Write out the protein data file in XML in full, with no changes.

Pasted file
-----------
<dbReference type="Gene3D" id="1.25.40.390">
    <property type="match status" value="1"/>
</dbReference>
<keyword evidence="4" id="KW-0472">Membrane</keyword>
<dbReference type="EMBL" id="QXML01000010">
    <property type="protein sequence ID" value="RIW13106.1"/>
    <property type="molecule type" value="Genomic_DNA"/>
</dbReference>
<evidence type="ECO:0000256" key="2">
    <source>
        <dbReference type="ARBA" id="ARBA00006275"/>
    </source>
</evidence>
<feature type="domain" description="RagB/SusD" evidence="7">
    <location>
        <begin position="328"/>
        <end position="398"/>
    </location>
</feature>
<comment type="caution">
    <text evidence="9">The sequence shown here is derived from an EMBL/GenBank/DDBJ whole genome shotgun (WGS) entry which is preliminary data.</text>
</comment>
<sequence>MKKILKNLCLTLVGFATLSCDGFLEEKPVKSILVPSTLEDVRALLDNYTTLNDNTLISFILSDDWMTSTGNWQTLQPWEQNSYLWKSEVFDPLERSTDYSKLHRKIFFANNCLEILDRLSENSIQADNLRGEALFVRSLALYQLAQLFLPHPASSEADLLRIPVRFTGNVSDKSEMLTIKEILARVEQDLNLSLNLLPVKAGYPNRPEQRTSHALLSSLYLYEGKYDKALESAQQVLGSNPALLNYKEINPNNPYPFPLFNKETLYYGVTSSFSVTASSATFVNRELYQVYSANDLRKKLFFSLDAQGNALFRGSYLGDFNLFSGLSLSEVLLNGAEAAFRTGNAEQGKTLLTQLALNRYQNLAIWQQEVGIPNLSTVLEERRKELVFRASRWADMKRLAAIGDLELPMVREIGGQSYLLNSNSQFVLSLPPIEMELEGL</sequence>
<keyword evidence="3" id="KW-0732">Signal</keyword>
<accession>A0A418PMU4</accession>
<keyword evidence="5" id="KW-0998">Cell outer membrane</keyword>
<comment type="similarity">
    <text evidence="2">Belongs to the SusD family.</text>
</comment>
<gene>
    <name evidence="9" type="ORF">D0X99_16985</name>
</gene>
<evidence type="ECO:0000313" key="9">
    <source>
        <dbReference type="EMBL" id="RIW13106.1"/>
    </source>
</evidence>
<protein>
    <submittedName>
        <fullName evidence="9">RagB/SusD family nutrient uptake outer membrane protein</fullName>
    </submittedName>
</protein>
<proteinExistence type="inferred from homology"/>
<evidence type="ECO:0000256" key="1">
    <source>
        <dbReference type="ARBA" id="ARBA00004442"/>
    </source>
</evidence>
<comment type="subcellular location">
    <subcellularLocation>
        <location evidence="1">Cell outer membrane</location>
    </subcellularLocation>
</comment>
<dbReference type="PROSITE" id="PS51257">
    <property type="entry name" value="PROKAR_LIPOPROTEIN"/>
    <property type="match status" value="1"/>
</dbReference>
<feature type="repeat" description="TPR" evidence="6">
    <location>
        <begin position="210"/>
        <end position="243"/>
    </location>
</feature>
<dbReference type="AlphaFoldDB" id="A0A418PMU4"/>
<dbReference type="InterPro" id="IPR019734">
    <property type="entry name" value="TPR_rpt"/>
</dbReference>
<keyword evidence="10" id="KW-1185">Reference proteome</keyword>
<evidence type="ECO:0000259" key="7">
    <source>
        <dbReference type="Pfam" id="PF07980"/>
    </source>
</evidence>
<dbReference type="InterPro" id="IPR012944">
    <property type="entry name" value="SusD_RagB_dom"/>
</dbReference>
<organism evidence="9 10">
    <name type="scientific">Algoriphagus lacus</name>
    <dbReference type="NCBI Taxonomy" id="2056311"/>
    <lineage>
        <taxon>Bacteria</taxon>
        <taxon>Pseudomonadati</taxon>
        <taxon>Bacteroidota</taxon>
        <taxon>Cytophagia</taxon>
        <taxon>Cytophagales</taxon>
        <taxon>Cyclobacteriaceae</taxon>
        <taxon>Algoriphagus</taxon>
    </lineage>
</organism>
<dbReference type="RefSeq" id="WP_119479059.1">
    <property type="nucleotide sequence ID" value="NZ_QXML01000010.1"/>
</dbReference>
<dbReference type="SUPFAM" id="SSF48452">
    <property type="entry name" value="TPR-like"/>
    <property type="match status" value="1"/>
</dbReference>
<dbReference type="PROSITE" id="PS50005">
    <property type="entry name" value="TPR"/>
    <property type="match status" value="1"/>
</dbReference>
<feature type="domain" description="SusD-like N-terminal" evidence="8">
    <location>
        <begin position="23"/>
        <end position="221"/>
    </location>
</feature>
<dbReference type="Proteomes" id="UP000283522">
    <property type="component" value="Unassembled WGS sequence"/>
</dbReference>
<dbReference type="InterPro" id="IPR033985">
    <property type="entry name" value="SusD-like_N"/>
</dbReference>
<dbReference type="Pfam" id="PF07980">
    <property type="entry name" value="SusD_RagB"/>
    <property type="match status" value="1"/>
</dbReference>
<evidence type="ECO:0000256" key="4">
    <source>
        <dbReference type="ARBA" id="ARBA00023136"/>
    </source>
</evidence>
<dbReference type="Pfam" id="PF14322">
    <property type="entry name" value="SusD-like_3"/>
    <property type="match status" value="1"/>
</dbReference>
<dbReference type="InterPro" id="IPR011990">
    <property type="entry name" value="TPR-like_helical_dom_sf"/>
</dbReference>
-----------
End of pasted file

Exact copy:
<dbReference type="Gene3D" id="1.25.40.390">
    <property type="match status" value="1"/>
</dbReference>
<keyword evidence="4" id="KW-0472">Membrane</keyword>
<dbReference type="EMBL" id="QXML01000010">
    <property type="protein sequence ID" value="RIW13106.1"/>
    <property type="molecule type" value="Genomic_DNA"/>
</dbReference>
<evidence type="ECO:0000256" key="2">
    <source>
        <dbReference type="ARBA" id="ARBA00006275"/>
    </source>
</evidence>
<feature type="domain" description="RagB/SusD" evidence="7">
    <location>
        <begin position="328"/>
        <end position="398"/>
    </location>
</feature>
<comment type="caution">
    <text evidence="9">The sequence shown here is derived from an EMBL/GenBank/DDBJ whole genome shotgun (WGS) entry which is preliminary data.</text>
</comment>
<sequence>MKKILKNLCLTLVGFATLSCDGFLEEKPVKSILVPSTLEDVRALLDNYTTLNDNTLISFILSDDWMTSTGNWQTLQPWEQNSYLWKSEVFDPLERSTDYSKLHRKIFFANNCLEILDRLSENSIQADNLRGEALFVRSLALYQLAQLFLPHPASSEADLLRIPVRFTGNVSDKSEMLTIKEILARVEQDLNLSLNLLPVKAGYPNRPEQRTSHALLSSLYLYEGKYDKALESAQQVLGSNPALLNYKEINPNNPYPFPLFNKETLYYGVTSSFSVTASSATFVNRELYQVYSANDLRKKLFFSLDAQGNALFRGSYLGDFNLFSGLSLSEVLLNGAEAAFRTGNAEQGKTLLTQLALNRYQNLAIWQQEVGIPNLSTVLEERRKELVFRASRWADMKRLAAIGDLELPMVREIGGQSYLLNSNSQFVLSLPPIEMELEGL</sequence>
<keyword evidence="3" id="KW-0732">Signal</keyword>
<accession>A0A418PMU4</accession>
<keyword evidence="5" id="KW-0998">Cell outer membrane</keyword>
<comment type="similarity">
    <text evidence="2">Belongs to the SusD family.</text>
</comment>
<gene>
    <name evidence="9" type="ORF">D0X99_16985</name>
</gene>
<evidence type="ECO:0000313" key="9">
    <source>
        <dbReference type="EMBL" id="RIW13106.1"/>
    </source>
</evidence>
<protein>
    <submittedName>
        <fullName evidence="9">RagB/SusD family nutrient uptake outer membrane protein</fullName>
    </submittedName>
</protein>
<proteinExistence type="inferred from homology"/>
<evidence type="ECO:0000256" key="1">
    <source>
        <dbReference type="ARBA" id="ARBA00004442"/>
    </source>
</evidence>
<comment type="subcellular location">
    <subcellularLocation>
        <location evidence="1">Cell outer membrane</location>
    </subcellularLocation>
</comment>
<dbReference type="PROSITE" id="PS51257">
    <property type="entry name" value="PROKAR_LIPOPROTEIN"/>
    <property type="match status" value="1"/>
</dbReference>
<feature type="repeat" description="TPR" evidence="6">
    <location>
        <begin position="210"/>
        <end position="243"/>
    </location>
</feature>
<dbReference type="AlphaFoldDB" id="A0A418PMU4"/>
<dbReference type="InterPro" id="IPR019734">
    <property type="entry name" value="TPR_rpt"/>
</dbReference>
<keyword evidence="10" id="KW-1185">Reference proteome</keyword>
<evidence type="ECO:0000259" key="7">
    <source>
        <dbReference type="Pfam" id="PF07980"/>
    </source>
</evidence>
<dbReference type="InterPro" id="IPR012944">
    <property type="entry name" value="SusD_RagB_dom"/>
</dbReference>
<organism evidence="9 10">
    <name type="scientific">Algoriphagus lacus</name>
    <dbReference type="NCBI Taxonomy" id="2056311"/>
    <lineage>
        <taxon>Bacteria</taxon>
        <taxon>Pseudomonadati</taxon>
        <taxon>Bacteroidota</taxon>
        <taxon>Cytophagia</taxon>
        <taxon>Cytophagales</taxon>
        <taxon>Cyclobacteriaceae</taxon>
        <taxon>Algoriphagus</taxon>
    </lineage>
</organism>
<dbReference type="RefSeq" id="WP_119479059.1">
    <property type="nucleotide sequence ID" value="NZ_QXML01000010.1"/>
</dbReference>
<dbReference type="SUPFAM" id="SSF48452">
    <property type="entry name" value="TPR-like"/>
    <property type="match status" value="1"/>
</dbReference>
<dbReference type="PROSITE" id="PS50005">
    <property type="entry name" value="TPR"/>
    <property type="match status" value="1"/>
</dbReference>
<feature type="domain" description="SusD-like N-terminal" evidence="8">
    <location>
        <begin position="23"/>
        <end position="221"/>
    </location>
</feature>
<dbReference type="Proteomes" id="UP000283522">
    <property type="component" value="Unassembled WGS sequence"/>
</dbReference>
<dbReference type="InterPro" id="IPR033985">
    <property type="entry name" value="SusD-like_N"/>
</dbReference>
<dbReference type="Pfam" id="PF07980">
    <property type="entry name" value="SusD_RagB"/>
    <property type="match status" value="1"/>
</dbReference>
<evidence type="ECO:0000256" key="4">
    <source>
        <dbReference type="ARBA" id="ARBA00023136"/>
    </source>
</evidence>
<dbReference type="Pfam" id="PF14322">
    <property type="entry name" value="SusD-like_3"/>
    <property type="match status" value="1"/>
</dbReference>
<dbReference type="InterPro" id="IPR011990">
    <property type="entry name" value="TPR-like_helical_dom_sf"/>
</dbReference>